Argus Ecology

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Reptile surveys

January 18, 2018

Optimum survey season starts in March.

Spring (March - June) surveys are the ideal time to record reptiles, and should be planned for now. 

Survey methods for most species involve the placement of shelters made from roofing felt or corrugated metal within suitable habitats across a site.  These are inspected on at least seven occasions to determine presence or absence.  Careful observation and searching of other features is also necessary.

Although reptiles are more active in warmer weather, they are more easily observed in spring following hibernation, when they need to bask in sunshine to maintain body temperature.  Shelters are also less likely to be used in hot summer weather, when temperatures are above 17 degrees centigrade - animals don't need the extra heat they provide.  Hence in most parts of the country July and August are too hot, and surveys which miss the spring window must wait until September.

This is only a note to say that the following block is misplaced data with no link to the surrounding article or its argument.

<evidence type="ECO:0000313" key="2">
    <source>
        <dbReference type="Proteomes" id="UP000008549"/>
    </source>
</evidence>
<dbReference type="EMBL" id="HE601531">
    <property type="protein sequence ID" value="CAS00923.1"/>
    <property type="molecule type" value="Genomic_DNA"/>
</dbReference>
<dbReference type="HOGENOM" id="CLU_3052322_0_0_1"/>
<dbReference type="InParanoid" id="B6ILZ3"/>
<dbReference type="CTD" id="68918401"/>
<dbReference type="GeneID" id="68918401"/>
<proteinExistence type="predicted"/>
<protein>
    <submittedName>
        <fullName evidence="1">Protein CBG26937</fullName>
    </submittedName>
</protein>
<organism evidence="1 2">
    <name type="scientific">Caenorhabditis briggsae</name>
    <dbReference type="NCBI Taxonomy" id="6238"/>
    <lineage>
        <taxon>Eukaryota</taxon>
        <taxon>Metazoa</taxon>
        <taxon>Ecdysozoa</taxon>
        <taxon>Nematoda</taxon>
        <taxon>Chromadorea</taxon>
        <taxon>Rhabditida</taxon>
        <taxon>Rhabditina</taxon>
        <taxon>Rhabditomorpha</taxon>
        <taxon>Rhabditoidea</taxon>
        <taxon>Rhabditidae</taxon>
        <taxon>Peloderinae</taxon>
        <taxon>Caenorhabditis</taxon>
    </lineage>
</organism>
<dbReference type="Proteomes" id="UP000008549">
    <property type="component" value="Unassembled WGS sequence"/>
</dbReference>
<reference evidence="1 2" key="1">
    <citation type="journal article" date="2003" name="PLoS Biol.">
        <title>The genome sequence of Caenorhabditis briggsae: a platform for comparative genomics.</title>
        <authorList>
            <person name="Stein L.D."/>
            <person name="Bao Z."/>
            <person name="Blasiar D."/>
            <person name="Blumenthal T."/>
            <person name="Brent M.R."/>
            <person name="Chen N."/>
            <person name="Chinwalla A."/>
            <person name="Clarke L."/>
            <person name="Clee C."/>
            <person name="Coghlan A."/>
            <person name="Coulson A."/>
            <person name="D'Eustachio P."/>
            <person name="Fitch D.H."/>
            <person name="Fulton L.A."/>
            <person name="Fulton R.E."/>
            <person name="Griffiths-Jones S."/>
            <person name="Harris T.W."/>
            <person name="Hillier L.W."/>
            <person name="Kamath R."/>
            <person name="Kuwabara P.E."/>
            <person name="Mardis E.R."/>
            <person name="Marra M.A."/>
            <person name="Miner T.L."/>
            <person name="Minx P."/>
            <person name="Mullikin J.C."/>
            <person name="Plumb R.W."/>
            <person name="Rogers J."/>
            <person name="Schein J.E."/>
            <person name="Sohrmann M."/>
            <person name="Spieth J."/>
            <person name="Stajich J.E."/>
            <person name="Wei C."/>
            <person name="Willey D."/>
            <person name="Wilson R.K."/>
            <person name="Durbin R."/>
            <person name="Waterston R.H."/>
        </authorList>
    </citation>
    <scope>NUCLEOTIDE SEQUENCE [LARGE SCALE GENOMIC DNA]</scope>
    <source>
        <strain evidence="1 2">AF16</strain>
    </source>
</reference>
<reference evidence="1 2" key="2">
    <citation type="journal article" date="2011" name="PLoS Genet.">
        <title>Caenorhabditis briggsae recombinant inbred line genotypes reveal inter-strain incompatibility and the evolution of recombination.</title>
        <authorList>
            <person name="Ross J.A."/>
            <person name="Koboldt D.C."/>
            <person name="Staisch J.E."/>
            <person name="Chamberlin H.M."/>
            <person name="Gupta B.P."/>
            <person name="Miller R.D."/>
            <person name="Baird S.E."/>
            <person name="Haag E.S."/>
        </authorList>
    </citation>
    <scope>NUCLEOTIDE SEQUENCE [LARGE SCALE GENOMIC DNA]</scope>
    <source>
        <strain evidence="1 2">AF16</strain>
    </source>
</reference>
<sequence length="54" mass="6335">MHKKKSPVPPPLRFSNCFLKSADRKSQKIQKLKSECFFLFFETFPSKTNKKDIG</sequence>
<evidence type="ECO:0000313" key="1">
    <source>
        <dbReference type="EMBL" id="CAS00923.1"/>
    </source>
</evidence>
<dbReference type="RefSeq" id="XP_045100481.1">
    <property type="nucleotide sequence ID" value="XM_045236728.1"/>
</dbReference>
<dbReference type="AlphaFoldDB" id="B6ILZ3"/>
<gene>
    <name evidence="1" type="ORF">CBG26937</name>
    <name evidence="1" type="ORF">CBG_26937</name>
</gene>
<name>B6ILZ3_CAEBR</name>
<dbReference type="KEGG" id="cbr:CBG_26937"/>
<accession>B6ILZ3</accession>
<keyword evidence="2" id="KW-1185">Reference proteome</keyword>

Two species of reptiles - smooth snake and sand lizard - are rare and subject to special protection under European law.  The four other species - slow-worm, common lizard, adder and grass snake - are much more widespread, but are still protected against killing or injuring under the 1981 Wildlife and Countryside Act and 1994 Nature Conservation (Scotland) Act. Reptile surveys are now being requested by local planning authorities with increasing frequency.

We already have some reptile survey work planned for the spring 2017 season - but at the moment we still have ample capacity, and would be happy to talk through your requirements.

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